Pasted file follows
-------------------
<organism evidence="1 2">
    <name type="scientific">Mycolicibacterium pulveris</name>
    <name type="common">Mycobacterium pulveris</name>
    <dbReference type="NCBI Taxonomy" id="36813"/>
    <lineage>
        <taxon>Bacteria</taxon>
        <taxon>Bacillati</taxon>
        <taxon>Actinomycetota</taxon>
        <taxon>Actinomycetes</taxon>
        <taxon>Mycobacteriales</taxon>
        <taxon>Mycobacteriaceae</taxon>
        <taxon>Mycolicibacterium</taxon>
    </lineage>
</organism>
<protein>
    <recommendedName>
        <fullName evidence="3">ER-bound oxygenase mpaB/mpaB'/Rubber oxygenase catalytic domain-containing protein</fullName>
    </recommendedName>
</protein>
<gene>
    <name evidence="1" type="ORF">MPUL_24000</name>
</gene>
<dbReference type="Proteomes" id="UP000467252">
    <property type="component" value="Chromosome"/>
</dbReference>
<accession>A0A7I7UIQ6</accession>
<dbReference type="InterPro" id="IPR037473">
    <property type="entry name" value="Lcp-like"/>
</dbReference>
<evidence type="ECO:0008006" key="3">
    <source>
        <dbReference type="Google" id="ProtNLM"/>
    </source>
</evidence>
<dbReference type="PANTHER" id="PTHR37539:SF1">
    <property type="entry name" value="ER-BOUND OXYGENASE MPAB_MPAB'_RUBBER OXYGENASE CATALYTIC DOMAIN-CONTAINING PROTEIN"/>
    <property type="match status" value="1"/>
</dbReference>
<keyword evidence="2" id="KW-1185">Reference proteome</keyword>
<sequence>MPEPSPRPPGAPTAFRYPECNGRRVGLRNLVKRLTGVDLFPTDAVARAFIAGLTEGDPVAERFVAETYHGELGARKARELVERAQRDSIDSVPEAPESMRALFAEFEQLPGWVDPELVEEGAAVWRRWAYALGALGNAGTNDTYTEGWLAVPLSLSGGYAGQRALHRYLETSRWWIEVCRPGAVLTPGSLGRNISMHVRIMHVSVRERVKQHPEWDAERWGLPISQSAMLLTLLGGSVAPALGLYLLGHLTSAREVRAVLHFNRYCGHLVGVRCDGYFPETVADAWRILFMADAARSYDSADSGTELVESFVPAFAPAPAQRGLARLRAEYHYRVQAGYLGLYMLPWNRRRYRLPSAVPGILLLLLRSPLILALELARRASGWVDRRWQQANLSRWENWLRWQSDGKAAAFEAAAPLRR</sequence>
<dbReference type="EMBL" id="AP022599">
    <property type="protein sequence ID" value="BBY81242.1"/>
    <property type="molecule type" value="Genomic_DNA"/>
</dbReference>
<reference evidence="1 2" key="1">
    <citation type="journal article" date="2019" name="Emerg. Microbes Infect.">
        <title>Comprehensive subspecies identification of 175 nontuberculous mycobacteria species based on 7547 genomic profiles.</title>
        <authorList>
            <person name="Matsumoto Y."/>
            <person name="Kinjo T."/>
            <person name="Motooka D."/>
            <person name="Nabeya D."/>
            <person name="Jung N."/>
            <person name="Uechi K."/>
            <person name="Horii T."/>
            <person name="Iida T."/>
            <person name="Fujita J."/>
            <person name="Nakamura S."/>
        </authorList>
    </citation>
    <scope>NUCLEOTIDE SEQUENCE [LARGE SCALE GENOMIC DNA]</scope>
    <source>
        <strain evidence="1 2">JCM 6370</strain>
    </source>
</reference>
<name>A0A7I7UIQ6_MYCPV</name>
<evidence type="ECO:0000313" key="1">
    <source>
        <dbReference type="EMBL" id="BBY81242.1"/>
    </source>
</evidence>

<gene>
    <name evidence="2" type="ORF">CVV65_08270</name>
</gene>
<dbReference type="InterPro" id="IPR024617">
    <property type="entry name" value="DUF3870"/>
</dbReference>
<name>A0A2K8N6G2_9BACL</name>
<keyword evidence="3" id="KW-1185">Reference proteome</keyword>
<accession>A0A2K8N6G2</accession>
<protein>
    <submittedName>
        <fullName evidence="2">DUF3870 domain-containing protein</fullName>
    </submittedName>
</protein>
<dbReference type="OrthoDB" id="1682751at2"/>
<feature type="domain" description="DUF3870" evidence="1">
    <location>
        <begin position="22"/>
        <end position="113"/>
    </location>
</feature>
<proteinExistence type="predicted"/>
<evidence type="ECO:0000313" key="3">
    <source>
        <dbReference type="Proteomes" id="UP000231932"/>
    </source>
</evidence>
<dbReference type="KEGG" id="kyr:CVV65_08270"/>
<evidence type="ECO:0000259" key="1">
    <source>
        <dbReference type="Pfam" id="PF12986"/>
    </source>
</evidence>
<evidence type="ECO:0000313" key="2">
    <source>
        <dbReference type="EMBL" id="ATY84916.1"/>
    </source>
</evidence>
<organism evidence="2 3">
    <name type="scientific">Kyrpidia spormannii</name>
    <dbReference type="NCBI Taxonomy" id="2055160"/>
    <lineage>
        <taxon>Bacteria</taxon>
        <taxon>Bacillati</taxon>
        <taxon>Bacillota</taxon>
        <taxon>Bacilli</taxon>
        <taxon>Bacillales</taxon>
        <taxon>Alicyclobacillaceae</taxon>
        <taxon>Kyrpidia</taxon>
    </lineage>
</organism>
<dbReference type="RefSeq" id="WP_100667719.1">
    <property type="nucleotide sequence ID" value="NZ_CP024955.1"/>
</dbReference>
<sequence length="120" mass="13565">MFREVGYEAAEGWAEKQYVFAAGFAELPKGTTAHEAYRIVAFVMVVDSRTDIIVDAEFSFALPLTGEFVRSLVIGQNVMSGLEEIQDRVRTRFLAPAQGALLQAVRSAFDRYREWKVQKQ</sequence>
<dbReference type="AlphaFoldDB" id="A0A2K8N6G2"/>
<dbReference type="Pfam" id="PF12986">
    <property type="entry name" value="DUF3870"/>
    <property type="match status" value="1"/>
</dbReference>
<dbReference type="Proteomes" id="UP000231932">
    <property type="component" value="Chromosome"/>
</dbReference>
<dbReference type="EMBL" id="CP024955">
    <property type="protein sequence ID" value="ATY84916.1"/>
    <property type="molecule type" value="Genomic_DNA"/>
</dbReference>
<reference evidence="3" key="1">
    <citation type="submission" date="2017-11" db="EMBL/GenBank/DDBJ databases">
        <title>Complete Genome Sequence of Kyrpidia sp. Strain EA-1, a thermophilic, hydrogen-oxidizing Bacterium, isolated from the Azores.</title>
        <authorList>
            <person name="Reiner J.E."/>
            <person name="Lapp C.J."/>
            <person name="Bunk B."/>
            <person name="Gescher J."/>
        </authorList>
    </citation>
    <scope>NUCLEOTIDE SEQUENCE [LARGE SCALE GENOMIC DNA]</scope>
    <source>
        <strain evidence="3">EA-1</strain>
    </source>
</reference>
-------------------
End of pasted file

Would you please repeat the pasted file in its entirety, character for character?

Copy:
<organism evidence="1 2">
    <name type="scientific">Mycolicibacterium pulveris</name>
    <name type="common">Mycobacterium pulveris</name>
    <dbReference type="NCBI Taxonomy" id="36813"/>
    <lineage>
        <taxon>Bacteria</taxon>
        <taxon>Bacillati</taxon>
        <taxon>Actinomycetota</taxon>
        <taxon>Actinomycetes</taxon>
        <taxon>Mycobacteriales</taxon>
        <taxon>Mycobacteriaceae</taxon>
        <taxon>Mycolicibacterium</taxon>
    </lineage>
</organism>
<protein>
    <recommendedName>
        <fullName evidence="3">ER-bound oxygenase mpaB/mpaB'/Rubber oxygenase catalytic domain-containing protein</fullName>
    </recommendedName>
</protein>
<gene>
    <name evidence="1" type="ORF">MPUL_24000</name>
</gene>
<dbReference type="Proteomes" id="UP000467252">
    <property type="component" value="Chromosome"/>
</dbReference>
<accession>A0A7I7UIQ6</accession>
<dbReference type="InterPro" id="IPR037473">
    <property type="entry name" value="Lcp-like"/>
</dbReference>
<evidence type="ECO:0008006" key="3">
    <source>
        <dbReference type="Google" id="ProtNLM"/>
    </source>
</evidence>
<dbReference type="PANTHER" id="PTHR37539:SF1">
    <property type="entry name" value="ER-BOUND OXYGENASE MPAB_MPAB'_RUBBER OXYGENASE CATALYTIC DOMAIN-CONTAINING PROTEIN"/>
    <property type="match status" value="1"/>
</dbReference>
<keyword evidence="2" id="KW-1185">Reference proteome</keyword>
<sequence>MPEPSPRPPGAPTAFRYPECNGRRVGLRNLVKRLTGVDLFPTDAVARAFIAGLTEGDPVAERFVAETYHGELGARKARELVERAQRDSIDSVPEAPESMRALFAEFEQLPGWVDPELVEEGAAVWRRWAYALGALGNAGTNDTYTEGWLAVPLSLSGGYAGQRALHRYLETSRWWIEVCRPGAVLTPGSLGRNISMHVRIMHVSVRERVKQHPEWDAERWGLPISQSAMLLTLLGGSVAPALGLYLLGHLTSAREVRAVLHFNRYCGHLVGVRCDGYFPETVADAWRILFMADAARSYDSADSGTELVESFVPAFAPAPAQRGLARLRAEYHYRVQAGYLGLYMLPWNRRRYRLPSAVPGILLLLLRSPLILALELARRASGWVDRRWQQANLSRWENWLRWQSDGKAAAFEAAAPLRR</sequence>
<dbReference type="EMBL" id="AP022599">
    <property type="protein sequence ID" value="BBY81242.1"/>
    <property type="molecule type" value="Genomic_DNA"/>
</dbReference>
<reference evidence="1 2" key="1">
    <citation type="journal article" date="2019" name="Emerg. Microbes Infect.">
        <title>Comprehensive subspecies identification of 175 nontuberculous mycobacteria species based on 7547 genomic profiles.</title>
        <authorList>
            <person name="Matsumoto Y."/>
            <person name="Kinjo T."/>
            <person name="Motooka D."/>
            <person name="Nabeya D."/>
            <person name="Jung N."/>
            <person name="Uechi K."/>
            <person name="Horii T."/>
            <person name="Iida T."/>
            <person name="Fujita J."/>
            <person name="Nakamura S."/>
        </authorList>
    </citation>
    <scope>NUCLEOTIDE SEQUENCE [LARGE SCALE GENOMIC DNA]</scope>
    <source>
        <strain evidence="1 2">JCM 6370</strain>
    </source>
</reference>
<name>A0A7I7UIQ6_MYCPV</name>
<evidence type="ECO:0000313" key="1">
    <source>
        <dbReference type="EMBL" id="BBY81242.1"/>
    </source>
</evidence>

<gene>
    <name evidence="2" type="ORF">CVV65_08270</name>
</gene>
<dbReference type="InterPro" id="IPR024617">
    <property type="entry name" value="DUF3870"/>
</dbReference>
<name>A0A2K8N6G2_9BACL</name>
<keyword evidence="3" id="KW-1185">Reference proteome</keyword>
<accession>A0A2K8N6G2</accession>
<protein>
    <submittedName>
        <fullName evidence="2">DUF3870 domain-containing protein</fullName>
    </submittedName>
</protein>
<dbReference type="OrthoDB" id="1682751at2"/>
<feature type="domain" description="DUF3870" evidence="1">
    <location>
        <begin position="22"/>
        <end position="113"/>
    </location>
</feature>
<proteinExistence type="predicted"/>
<evidence type="ECO:0000313" key="3">
    <source>
        <dbReference type="Proteomes" id="UP000231932"/>
    </source>
</evidence>
<dbReference type="KEGG" id="kyr:CVV65_08270"/>
<evidence type="ECO:0000259" key="1">
    <source>
        <dbReference type="Pfam" id="PF12986"/>
    </source>
</evidence>
<evidence type="ECO:0000313" key="2">
    <source>
        <dbReference type="EMBL" id="ATY84916.1"/>
    </source>
</evidence>
<organism evidence="2 3">
    <name type="scientific">Kyrpidia spormannii</name>
    <dbReference type="NCBI Taxonomy" id="2055160"/>
    <lineage>
        <taxon>Bacteria</taxon>
        <taxon>Bacillati</taxon>
        <taxon>Bacillota</taxon>
        <taxon>Bacilli</taxon>
        <taxon>Bacillales</taxon>
        <taxon>Alicyclobacillaceae</taxon>
        <taxon>Kyrpidia</taxon>
    </lineage>
</organism>
<dbReference type="RefSeq" id="WP_100667719.1">
    <property type="nucleotide sequence ID" value="NZ_CP024955.1"/>
</dbReference>
<sequence length="120" mass="13565">MFREVGYEAAEGWAEKQYVFAAGFAELPKGTTAHEAYRIVAFVMVVDSRTDIIVDAEFSFALPLTGEFVRSLVIGQNVMSGLEEIQDRVRTRFLAPAQGALLQAVRSAFDRYREWKVQKQ</sequence>
<dbReference type="AlphaFoldDB" id="A0A2K8N6G2"/>
<dbReference type="Pfam" id="PF12986">
    <property type="entry name" value="DUF3870"/>
    <property type="match status" value="1"/>
</dbReference>
<dbReference type="Proteomes" id="UP000231932">
    <property type="component" value="Chromosome"/>
</dbReference>
<dbReference type="EMBL" id="CP024955">
    <property type="protein sequence ID" value="ATY84916.1"/>
    <property type="molecule type" value="Genomic_DNA"/>
</dbReference>
<reference evidence="3" key="1">
    <citation type="submission" date="2017-11" db="EMBL/GenBank/DDBJ databases">
        <title>Complete Genome Sequence of Kyrpidia sp. Strain EA-1, a thermophilic, hydrogen-oxidizing Bacterium, isolated from the Azores.</title>
        <authorList>
            <person name="Reiner J.E."/>
            <person name="Lapp C.J."/>
            <person name="Bunk B."/>
            <person name="Gescher J."/>
        </authorList>
    </citation>
    <scope>NUCLEOTIDE SEQUENCE [LARGE SCALE GENOMIC DNA]</scope>
    <source>
        <strain evidence="3">EA-1</strain>
    </source>
</reference>